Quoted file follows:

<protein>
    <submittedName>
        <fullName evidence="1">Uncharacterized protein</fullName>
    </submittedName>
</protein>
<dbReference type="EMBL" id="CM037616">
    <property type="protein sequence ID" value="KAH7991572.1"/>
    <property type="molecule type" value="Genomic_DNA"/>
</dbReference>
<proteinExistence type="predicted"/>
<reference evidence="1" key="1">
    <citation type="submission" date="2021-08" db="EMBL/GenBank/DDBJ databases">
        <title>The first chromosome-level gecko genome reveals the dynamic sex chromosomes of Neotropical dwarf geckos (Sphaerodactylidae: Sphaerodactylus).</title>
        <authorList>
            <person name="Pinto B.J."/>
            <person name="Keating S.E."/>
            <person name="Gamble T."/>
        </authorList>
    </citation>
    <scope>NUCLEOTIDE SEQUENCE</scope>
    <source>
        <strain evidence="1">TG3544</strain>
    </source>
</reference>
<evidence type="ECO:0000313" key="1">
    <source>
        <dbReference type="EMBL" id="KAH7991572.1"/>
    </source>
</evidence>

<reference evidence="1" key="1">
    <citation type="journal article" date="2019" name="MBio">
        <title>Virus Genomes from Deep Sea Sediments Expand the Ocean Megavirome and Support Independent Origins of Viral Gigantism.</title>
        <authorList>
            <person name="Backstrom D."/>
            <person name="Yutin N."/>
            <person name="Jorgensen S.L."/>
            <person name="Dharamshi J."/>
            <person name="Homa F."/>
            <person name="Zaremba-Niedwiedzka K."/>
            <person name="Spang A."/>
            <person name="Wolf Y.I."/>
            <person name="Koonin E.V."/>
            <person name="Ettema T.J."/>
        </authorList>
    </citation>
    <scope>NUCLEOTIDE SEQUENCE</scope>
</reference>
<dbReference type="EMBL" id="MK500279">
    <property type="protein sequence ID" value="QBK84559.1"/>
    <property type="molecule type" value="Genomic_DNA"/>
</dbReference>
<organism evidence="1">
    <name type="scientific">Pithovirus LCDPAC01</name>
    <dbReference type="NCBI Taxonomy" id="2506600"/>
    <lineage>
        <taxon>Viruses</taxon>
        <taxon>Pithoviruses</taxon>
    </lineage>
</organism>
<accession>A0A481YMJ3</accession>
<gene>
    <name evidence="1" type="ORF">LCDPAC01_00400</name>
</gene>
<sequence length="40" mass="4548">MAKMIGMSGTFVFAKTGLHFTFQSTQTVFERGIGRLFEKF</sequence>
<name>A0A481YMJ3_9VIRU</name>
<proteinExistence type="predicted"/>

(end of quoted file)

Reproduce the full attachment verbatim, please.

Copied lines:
<protein>
    <submittedName>
        <fullName evidence="1">Uncharacterized protein</fullName>
    </submittedName>
</protein>
<dbReference type="EMBL" id="CM037616">
    <property type="protein sequence ID" value="KAH7991572.1"/>
    <property type="molecule type" value="Genomic_DNA"/>
</dbReference>
<proteinExistence type="predicted"/>
<reference evidence="1" key="1">
    <citation type="submission" date="2021-08" db="EMBL/GenBank/DDBJ databases">
        <title>The first chromosome-level gecko genome reveals the dynamic sex chromosomes of Neotropical dwarf geckos (Sphaerodactylidae: Sphaerodactylus).</title>
        <authorList>
            <person name="Pinto B.J."/>
            <person name="Keating S.E."/>
            <person name="Gamble T."/>
        </authorList>
    </citation>
    <scope>NUCLEOTIDE SEQUENCE</scope>
    <source>
        <strain evidence="1">TG3544</strain>
    </source>
</reference>
<evidence type="ECO:0000313" key="1">
    <source>
        <dbReference type="EMBL" id="KAH7991572.1"/>
    </source>
</evidence>

<reference evidence="1" key="1">
    <citation type="journal article" date="2019" name="MBio">
        <title>Virus Genomes from Deep Sea Sediments Expand the Ocean Megavirome and Support Independent Origins of Viral Gigantism.</title>
        <authorList>
            <person name="Backstrom D."/>
            <person name="Yutin N."/>
            <person name="Jorgensen S.L."/>
            <person name="Dharamshi J."/>
            <person name="Homa F."/>
            <person name="Zaremba-Niedwiedzka K."/>
            <person name="Spang A."/>
            <person name="Wolf Y.I."/>
            <person name="Koonin E.V."/>
            <person name="Ettema T.J."/>
        </authorList>
    </citation>
    <scope>NUCLEOTIDE SEQUENCE</scope>
</reference>
<dbReference type="EMBL" id="MK500279">
    <property type="protein sequence ID" value="QBK84559.1"/>
    <property type="molecule type" value="Genomic_DNA"/>
</dbReference>
<organism evidence="1">
    <name type="scientific">Pithovirus LCDPAC01</name>
    <dbReference type="NCBI Taxonomy" id="2506600"/>
    <lineage>
        <taxon>Viruses</taxon>
        <taxon>Pithoviruses</taxon>
    </lineage>
</organism>
<accession>A0A481YMJ3</accession>
<gene>
    <name evidence="1" type="ORF">LCDPAC01_00400</name>
</gene>
<sequence length="40" mass="4548">MAKMIGMSGTFVFAKTGLHFTFQSTQTVFERGIGRLFEKF</sequence>
<name>A0A481YMJ3_9VIRU</name>
<proteinExistence type="predicted"/>